Celebrating their landmark achievement of twenty five years together in 2016, Norway’s Enslaved have grown from the Black Metal caterpillar into a beautiful Prog butterfly. Slowly but surely worming their way into the coveted Prog scene, each release has slowly seen the band assimilate even more characteristics of Prog. Yet while the band might have been absorbing the instrumental ethos of Prog, the group have carried with them the sentiment of Black Metal. Leading us to 2017, the band released their iconic statement “E” with newly appointed keyboardist come crooner, Hakon Vinje. Celebrating a successful tour with label mates Opeth, tonight the band end their UK run with a headline performance at Islington’s Assembly Hall.
The temporary home of Prog troubadours, Islington Assembly Halls is fast making a name for itself as the premier for Progressive acts. As the crowd trickles in, its the perfect example of just how far wide and far reaching the band’s acquisition is. Ranging from the slender Black Metal followers, the beer belly Proggers and everyone in between Enslaved’s audience tonight reaches all sorts of demographic.
As the imperious insignia looms above the crowd, the air is thick with anticipation for the return of Nordic giants. Beginning with the thundercrack of “Storm’s Son”, Enslaved’s opening gambit might be a full ten minutes yet its over within the blink of an eye whilst reinforces the anvil heavy weight of outro rhyrthm section. Paving the way for the blizzard that is “Roots of The Mountain”, the ethereal atmosphere that transports the listener to Enslaved’s Palaeolithic plain in “Return To Yggdrasil” still maintain’s its firm grim in the Black Metal void. Though its temporarily shattered with just how charismatic the repartee between both Ivar and Grutle is, proving that the band still hold the uncontested comedic spotlight.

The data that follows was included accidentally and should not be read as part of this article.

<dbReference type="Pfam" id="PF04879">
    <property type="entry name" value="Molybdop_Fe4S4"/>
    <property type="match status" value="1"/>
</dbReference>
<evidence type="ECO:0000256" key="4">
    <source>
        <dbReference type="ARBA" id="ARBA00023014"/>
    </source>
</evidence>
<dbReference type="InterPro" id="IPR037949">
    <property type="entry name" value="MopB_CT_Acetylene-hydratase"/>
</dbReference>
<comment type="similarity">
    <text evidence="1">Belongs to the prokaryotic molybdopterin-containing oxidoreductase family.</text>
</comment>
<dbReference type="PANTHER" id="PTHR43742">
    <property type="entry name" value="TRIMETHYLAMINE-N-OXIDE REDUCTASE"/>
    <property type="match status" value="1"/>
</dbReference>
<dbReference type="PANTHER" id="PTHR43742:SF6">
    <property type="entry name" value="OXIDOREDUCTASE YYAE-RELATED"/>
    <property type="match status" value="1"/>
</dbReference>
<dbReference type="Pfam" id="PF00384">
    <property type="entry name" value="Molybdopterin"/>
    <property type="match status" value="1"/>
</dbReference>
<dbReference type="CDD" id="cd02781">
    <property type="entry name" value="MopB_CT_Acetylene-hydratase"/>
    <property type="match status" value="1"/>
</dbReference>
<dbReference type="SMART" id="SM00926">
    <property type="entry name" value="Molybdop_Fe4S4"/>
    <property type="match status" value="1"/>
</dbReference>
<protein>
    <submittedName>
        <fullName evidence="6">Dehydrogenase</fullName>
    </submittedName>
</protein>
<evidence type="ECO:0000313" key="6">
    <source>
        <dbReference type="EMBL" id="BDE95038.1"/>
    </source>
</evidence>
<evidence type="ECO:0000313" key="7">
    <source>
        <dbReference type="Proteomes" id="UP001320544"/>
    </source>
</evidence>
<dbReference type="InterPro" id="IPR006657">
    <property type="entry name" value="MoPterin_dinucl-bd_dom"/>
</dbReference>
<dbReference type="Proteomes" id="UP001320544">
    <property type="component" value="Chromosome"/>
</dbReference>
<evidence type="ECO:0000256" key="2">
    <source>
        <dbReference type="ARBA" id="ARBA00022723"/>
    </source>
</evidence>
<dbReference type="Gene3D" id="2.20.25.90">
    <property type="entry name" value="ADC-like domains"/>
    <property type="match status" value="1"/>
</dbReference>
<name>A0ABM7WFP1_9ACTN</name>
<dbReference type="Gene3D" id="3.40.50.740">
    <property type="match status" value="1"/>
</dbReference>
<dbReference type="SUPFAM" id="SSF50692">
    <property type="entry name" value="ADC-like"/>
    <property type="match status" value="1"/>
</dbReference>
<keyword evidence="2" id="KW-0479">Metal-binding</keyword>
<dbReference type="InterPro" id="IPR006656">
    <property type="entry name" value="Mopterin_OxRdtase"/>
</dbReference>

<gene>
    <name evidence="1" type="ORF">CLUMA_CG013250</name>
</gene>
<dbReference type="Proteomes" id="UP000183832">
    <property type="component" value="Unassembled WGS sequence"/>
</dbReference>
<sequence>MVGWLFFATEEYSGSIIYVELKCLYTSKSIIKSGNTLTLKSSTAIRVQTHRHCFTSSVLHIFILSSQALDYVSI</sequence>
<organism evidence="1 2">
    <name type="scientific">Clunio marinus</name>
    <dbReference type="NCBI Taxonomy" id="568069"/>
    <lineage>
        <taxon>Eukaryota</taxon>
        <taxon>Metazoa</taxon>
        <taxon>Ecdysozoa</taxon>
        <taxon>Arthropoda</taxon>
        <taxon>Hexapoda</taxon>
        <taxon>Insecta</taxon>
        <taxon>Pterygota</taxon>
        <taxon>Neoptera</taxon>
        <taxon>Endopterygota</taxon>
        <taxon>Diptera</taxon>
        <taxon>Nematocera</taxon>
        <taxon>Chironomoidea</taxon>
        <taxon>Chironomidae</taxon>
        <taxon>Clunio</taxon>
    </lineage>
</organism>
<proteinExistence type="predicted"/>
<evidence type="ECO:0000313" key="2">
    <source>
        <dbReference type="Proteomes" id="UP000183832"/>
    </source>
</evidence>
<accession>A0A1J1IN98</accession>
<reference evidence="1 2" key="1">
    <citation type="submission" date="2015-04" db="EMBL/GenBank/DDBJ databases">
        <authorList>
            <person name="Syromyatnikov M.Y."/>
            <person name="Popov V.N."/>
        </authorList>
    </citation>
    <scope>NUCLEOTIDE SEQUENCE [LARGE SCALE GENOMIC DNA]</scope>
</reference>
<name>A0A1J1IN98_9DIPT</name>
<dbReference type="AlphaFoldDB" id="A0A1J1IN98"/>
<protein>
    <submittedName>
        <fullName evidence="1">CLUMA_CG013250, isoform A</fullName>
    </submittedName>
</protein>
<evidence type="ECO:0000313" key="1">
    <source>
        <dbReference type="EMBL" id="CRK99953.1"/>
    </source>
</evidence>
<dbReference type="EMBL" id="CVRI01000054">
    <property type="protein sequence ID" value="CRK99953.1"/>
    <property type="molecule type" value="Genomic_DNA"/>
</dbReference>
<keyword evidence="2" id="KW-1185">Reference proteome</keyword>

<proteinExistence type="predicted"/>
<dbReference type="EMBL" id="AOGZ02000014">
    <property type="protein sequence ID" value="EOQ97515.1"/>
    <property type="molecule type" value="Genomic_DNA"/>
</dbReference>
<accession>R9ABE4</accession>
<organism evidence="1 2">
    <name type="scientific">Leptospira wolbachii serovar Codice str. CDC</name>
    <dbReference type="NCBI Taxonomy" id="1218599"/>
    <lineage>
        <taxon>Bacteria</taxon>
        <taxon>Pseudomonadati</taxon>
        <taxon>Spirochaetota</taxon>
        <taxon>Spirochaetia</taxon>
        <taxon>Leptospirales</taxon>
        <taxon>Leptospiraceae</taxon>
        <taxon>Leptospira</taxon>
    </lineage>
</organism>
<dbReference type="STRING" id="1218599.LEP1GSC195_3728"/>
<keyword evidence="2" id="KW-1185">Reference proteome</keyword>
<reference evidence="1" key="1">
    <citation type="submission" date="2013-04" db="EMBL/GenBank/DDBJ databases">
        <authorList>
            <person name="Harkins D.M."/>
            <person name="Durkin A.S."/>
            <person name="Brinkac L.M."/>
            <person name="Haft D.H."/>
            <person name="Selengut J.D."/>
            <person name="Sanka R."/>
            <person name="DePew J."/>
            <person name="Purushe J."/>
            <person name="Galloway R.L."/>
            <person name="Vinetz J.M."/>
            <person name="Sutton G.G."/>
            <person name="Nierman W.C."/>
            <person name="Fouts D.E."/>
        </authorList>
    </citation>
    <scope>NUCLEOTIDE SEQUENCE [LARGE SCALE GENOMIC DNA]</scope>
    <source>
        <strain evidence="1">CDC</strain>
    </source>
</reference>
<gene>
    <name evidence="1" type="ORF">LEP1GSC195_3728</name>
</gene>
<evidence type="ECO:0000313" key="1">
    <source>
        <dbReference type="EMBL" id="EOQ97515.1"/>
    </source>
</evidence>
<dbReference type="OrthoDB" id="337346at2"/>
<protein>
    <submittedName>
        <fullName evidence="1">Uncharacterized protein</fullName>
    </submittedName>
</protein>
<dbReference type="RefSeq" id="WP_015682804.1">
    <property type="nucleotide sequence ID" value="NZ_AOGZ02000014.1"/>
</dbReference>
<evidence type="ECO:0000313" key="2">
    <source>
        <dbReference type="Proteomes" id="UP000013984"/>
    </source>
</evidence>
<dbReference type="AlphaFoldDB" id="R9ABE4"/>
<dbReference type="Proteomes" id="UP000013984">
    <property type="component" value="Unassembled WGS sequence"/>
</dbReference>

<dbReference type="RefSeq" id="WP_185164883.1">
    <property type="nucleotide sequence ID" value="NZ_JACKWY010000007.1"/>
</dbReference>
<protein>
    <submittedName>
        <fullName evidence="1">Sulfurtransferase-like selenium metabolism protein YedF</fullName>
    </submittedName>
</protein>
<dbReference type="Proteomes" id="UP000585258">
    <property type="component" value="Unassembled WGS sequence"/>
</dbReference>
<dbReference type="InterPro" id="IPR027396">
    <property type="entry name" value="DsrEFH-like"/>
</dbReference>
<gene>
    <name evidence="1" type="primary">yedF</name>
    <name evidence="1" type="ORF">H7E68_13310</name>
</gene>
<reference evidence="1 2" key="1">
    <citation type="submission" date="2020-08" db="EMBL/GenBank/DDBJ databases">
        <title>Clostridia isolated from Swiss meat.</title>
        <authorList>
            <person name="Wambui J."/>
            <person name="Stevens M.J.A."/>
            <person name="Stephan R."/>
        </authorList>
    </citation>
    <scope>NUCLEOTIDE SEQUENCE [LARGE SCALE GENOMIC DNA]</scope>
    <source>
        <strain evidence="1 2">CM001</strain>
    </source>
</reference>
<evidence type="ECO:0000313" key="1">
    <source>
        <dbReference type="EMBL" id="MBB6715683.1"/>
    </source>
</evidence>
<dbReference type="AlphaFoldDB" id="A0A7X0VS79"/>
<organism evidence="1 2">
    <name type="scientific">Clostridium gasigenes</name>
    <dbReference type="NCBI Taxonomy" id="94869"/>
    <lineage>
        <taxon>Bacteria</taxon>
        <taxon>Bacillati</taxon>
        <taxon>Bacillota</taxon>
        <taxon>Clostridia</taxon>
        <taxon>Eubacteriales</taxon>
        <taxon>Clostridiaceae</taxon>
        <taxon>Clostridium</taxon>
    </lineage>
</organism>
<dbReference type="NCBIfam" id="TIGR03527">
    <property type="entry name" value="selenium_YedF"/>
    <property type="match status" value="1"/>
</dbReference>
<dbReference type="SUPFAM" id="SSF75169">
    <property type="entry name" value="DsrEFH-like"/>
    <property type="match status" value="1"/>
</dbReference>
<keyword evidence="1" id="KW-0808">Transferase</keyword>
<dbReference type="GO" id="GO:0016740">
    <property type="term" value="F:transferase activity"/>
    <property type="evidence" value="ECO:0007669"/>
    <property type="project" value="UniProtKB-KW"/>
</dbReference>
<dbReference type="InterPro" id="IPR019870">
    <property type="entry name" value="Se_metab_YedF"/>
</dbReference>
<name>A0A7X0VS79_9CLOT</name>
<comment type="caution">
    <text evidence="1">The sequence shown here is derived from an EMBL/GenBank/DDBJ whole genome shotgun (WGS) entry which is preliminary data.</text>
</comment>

For those who might have thought that the band’s earlier works would clash with more recent progressive offerings, fear not as the double whammy of “One Thousand Years of Rain” leads perfectly into “Sacred Horse” seeing guitarist Ivar Bjørnson (ahem) take the reins on lead guitar, its definitely a standout moment in the show. With Enslaved cherry picking only their most epic of tracks, the band might only play 11 songs but it lasts the entire two hour set. Ending on a triumphant “Isa” its all gone by in the blink of an eye. With twenty six years under their belt and an ever evolving fan base, the band have a hard time choosing sonic suitors for its audience and tonight they have proven themselves once more as one of Norway’s most innovative and truly exploratory bands in every sense of the word. Magnificent.